Nearly three years ago, before the rumors and flight trackers and real estate watching even had time to settle down, Charlie Strong sat between the University of Texas’ then President and then Athletic Director to introduce himself to the Longhorn faithful.
“I will ask the Longhorn football team to believe and trust in one another,” he said. “We’re going to create a family atmosphere here…It will be a program that will represent not only this great university, but it will represent the great national stage.”
There hadn’t been much to believe in since that day. Strong steered the Horns to a 6-6 record his first year, only to go 5-7 the next. Quarterback play was a mess, only exacerbated by inept play calling. In the high-rolling Big 12, the Longhorns offense sputtered, and its defense couldn’t tackle. Strong was recruiting well, but that was it. And after all, it is Texas. You better recruit well.
Then, this offseason brought a quarterback controversy. There was the fresh-faced, gamer of a freshman in Shane Beuchele, and then there was Tyrone Swoopes, the senior who had proven time and time again that he was probably better suited for tight end than quarterback. As the season drew near, Strong kept his mouth shut, but reports near the end of training camp showed that Swoopes was going to get the start. Dread crept into opening day festivities.
There are few things in the world as powerful as belief. A psychology case I read about in school comes to mind. In 1965, a group of teachers gave every student in an elementary school a test and told them that it could predict who would become the smartest kids by the end of the year. They then picked names out of hat and informed those students they expected them to improve. Eight months later, they gave the test again, and the “smart” kids’ increased more than the rest of their class.
There are dozens of other examples: Santa Claus, conspiracy theories, and religion to name a few. Believing in something keeps us from falling into a trap of cynicism; it allows us to the relief of being blissfully naïve. It’s a happier state of mind to live in, and in it, everything around you starts to look different, full of possibility. After all, what led the Minutemen to fight the British, an emperor to build the Taj Mahal, and the Wright Brothers to fly their plane other than belief? You see, the first requirement when trying to accomplish something great isn’t to actually be great. It’s to believe that you’re great.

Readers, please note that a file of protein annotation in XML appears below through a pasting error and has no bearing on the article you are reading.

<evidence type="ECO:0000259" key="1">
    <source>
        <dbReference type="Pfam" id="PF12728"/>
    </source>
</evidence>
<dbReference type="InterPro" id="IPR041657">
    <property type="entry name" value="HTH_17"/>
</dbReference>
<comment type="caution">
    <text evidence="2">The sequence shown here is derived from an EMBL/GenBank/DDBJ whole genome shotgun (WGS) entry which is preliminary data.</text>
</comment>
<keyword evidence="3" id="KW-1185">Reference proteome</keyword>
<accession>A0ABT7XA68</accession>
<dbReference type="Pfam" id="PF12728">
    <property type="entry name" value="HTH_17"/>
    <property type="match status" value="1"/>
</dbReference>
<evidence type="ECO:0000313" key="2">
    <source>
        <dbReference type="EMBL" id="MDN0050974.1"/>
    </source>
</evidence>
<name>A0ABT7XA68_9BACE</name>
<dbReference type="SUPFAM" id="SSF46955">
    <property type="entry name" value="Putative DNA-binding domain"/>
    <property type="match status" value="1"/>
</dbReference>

The Longhorn team that took the field Sunday night was already there. They made it through Strong and strength and conditioning coach Pat Moorer’s grueling summer workouts. When they weren’t on the field or in the gym, teammates still stuck around the facilities even just to play ping-pong. Something was happening, and they wanted to be a part of it.
It didn’t take long Sunday for the fans to hop on board too. It’s only one win—and it was as narrow a win as you’ll see—but it convinced everybody to believe again. When the defense needed a stop late in the game, they got it. Then the offense marched down Notre Dame’s throat to take the lead.
That’s how a football team plays when they know they’re going to win before they even take the field.
There will be losses and hiccups along the way, but for the first time since Colt McCoy’s shoulder turned into linguine in the National Championship, there’s reason to trust the coach, the quarterback, and the team again.
It took him three years, but Strong finally lived up to his word2. His faithful finally see his vision alongside him. That’s the hardest part. Now comes making it reality.